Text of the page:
Read through the Self-Care posts and choose your favorite post. Comment here to register your vote, & don’t forget to include the name of your classmate, the link to their post, and your rationale for choosing it. Due Thursday, 3/11 by 9am. Happy reading/voting

Thoughts on Self-Care

Self-care means (to me) dedicating time to do things that go beyond making one feel good to actually benefit one.  Because just feeling good is not necessarily benefitting you. Example addictive substancesOne’s self care may also benefit others through time. Because only when one is emotionally happy and physically healthy, one could properly take care of others ♡.

I used to think that self-care was selfish and yes at that time my self-esteem was low. My former partner made me believe that taking care of myself was selfish E.g., eating healthy, reading, doing my hair, taking naps, going to the gym, writing in my diary, having goals & dreams, etc. Moreover, I thought this was “normal” because many women in the city where I used to live; accept and promote male supremacy. So being surrounded by these short-minded women, made me believe that bowing to the “man of the house” was the “right” way to live with your spouse.   I was able to escape this toxic reality because I did not have children with that man. So, I did not have to think twice when running away.  Many women stay in abusive relationships because they do not have anywhere to take their children to.  And many other women die in the attempt to end these toxic relationships (feminicide).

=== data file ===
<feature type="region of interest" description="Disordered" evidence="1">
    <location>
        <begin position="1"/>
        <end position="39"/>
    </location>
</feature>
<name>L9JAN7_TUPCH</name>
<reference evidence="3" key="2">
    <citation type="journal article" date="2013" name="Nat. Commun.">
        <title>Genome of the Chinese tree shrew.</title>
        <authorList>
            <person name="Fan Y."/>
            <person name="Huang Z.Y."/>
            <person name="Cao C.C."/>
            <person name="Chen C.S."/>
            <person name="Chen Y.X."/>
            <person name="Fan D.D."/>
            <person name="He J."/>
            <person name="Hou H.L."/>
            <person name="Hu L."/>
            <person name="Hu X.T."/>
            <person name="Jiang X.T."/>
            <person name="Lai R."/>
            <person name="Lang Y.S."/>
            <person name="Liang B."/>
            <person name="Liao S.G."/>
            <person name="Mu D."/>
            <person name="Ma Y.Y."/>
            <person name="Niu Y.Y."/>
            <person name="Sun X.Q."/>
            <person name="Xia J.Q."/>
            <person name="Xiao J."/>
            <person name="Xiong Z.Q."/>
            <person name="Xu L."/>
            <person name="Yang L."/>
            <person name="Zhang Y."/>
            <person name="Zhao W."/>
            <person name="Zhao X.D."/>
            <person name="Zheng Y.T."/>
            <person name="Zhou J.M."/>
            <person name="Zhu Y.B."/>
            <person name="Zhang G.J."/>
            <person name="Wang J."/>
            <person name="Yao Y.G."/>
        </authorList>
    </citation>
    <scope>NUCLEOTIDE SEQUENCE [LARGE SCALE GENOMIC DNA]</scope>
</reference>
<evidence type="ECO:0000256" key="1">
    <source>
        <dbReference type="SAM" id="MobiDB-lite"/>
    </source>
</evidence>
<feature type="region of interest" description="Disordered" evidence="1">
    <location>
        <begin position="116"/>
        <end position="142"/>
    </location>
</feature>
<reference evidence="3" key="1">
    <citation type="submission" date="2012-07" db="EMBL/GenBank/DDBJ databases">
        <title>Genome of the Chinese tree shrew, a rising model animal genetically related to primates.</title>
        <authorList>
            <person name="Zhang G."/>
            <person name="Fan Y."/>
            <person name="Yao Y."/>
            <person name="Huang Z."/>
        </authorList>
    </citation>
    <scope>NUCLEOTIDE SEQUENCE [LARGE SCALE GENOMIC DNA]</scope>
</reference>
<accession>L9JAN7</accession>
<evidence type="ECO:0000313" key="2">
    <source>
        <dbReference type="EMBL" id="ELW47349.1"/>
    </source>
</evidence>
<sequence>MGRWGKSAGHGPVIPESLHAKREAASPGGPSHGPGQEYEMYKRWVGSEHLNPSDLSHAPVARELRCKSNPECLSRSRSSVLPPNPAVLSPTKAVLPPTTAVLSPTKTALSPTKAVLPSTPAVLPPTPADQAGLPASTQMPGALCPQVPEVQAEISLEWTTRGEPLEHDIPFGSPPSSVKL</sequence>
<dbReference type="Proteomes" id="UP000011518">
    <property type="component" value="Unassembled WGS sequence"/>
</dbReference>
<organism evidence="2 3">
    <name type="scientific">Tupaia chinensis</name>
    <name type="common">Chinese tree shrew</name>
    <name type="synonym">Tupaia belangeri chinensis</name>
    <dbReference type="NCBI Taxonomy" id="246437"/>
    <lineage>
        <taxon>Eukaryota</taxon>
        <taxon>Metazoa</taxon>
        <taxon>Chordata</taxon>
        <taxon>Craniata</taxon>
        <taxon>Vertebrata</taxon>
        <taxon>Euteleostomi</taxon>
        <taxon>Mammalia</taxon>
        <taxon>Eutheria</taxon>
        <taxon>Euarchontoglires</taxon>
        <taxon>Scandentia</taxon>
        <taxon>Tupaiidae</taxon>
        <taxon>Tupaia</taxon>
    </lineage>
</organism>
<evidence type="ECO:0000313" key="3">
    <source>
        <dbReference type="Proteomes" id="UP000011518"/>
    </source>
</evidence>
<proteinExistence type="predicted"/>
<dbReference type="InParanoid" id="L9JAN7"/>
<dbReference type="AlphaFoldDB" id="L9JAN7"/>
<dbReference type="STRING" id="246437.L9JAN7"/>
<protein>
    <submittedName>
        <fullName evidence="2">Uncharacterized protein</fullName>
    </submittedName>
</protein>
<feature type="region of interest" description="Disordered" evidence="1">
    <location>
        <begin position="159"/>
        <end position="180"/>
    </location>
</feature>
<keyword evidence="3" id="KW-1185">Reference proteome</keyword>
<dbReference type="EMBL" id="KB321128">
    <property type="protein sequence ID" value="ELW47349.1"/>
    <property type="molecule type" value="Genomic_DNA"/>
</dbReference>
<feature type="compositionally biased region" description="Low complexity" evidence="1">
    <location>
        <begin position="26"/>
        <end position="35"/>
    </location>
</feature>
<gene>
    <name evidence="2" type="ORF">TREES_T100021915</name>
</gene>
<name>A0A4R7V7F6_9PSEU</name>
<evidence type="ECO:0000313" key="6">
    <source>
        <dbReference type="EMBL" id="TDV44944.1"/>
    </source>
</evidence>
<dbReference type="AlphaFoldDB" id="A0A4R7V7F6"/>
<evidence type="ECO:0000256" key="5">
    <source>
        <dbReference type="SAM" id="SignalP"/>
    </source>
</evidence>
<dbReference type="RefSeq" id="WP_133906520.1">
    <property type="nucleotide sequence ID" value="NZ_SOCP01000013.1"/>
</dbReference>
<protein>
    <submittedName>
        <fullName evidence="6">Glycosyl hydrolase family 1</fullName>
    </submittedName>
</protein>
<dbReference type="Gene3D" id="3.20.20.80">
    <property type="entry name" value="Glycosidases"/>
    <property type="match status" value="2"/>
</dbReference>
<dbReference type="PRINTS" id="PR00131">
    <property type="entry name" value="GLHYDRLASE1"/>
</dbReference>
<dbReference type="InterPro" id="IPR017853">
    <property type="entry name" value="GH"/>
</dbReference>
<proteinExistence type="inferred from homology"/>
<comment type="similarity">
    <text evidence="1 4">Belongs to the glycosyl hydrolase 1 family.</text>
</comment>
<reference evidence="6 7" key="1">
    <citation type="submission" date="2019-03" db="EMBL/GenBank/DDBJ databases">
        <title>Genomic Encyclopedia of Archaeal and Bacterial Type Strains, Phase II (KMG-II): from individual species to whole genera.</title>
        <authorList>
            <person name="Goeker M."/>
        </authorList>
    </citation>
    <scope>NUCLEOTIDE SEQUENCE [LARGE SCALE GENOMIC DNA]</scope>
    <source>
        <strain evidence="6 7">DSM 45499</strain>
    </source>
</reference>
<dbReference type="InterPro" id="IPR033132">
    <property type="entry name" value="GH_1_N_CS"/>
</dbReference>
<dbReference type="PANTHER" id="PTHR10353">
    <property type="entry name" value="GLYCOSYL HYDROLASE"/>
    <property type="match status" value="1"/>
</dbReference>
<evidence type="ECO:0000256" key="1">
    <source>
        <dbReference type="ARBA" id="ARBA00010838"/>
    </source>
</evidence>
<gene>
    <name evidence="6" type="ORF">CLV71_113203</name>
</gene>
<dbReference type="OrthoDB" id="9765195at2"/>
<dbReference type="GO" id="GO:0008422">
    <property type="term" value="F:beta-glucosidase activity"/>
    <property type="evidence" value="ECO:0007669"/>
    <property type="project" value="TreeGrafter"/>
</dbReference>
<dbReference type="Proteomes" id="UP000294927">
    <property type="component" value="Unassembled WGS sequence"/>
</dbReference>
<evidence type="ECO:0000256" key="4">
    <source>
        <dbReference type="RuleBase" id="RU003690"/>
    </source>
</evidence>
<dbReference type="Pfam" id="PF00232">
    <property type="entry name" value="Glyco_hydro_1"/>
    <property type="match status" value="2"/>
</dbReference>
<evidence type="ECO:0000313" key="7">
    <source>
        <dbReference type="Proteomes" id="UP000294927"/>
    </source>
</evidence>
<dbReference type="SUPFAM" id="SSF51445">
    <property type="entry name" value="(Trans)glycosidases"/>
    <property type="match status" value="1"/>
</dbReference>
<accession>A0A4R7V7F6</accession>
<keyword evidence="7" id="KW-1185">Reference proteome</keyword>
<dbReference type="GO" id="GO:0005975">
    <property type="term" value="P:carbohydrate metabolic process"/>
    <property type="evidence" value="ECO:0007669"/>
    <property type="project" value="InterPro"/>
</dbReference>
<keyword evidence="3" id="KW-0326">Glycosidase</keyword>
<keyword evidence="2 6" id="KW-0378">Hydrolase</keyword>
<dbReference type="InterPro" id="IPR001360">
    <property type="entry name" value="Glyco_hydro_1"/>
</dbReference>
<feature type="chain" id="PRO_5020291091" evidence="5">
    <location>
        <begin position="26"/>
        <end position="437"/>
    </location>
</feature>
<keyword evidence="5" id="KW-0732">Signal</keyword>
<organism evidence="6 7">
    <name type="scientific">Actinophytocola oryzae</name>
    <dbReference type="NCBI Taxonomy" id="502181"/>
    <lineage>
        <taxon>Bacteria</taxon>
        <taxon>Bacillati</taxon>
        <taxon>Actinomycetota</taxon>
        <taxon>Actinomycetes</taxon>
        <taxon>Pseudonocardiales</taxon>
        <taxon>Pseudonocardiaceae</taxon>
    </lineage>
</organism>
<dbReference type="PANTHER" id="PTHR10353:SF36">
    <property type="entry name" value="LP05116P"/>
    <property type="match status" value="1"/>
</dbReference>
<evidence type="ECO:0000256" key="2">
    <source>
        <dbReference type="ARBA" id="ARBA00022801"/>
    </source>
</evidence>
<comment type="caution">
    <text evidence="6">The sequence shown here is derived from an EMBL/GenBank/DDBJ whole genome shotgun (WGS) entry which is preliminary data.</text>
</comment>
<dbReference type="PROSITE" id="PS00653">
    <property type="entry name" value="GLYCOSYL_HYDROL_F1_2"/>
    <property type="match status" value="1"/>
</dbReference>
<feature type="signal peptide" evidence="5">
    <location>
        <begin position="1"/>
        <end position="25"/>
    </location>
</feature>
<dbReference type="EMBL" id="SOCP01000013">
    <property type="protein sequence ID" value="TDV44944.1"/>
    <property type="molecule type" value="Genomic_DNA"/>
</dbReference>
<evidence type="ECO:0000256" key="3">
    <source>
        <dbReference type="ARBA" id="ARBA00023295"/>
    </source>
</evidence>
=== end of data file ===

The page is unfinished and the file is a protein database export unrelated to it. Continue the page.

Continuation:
Self-care is a must and a priority in everyone’s life but if an individual is stuck only in their own self-care and does not move beyond it, one is perhaps just a selfish in disguise. Self-care is first, yes! But I find it important to also move towards caring for others as a second step.

Moreover, self-care is not a one-time fix, nor happens overnight, and there is not a one size fits all formula. It is a habit that one builds according to one’s needs and it requires constant application.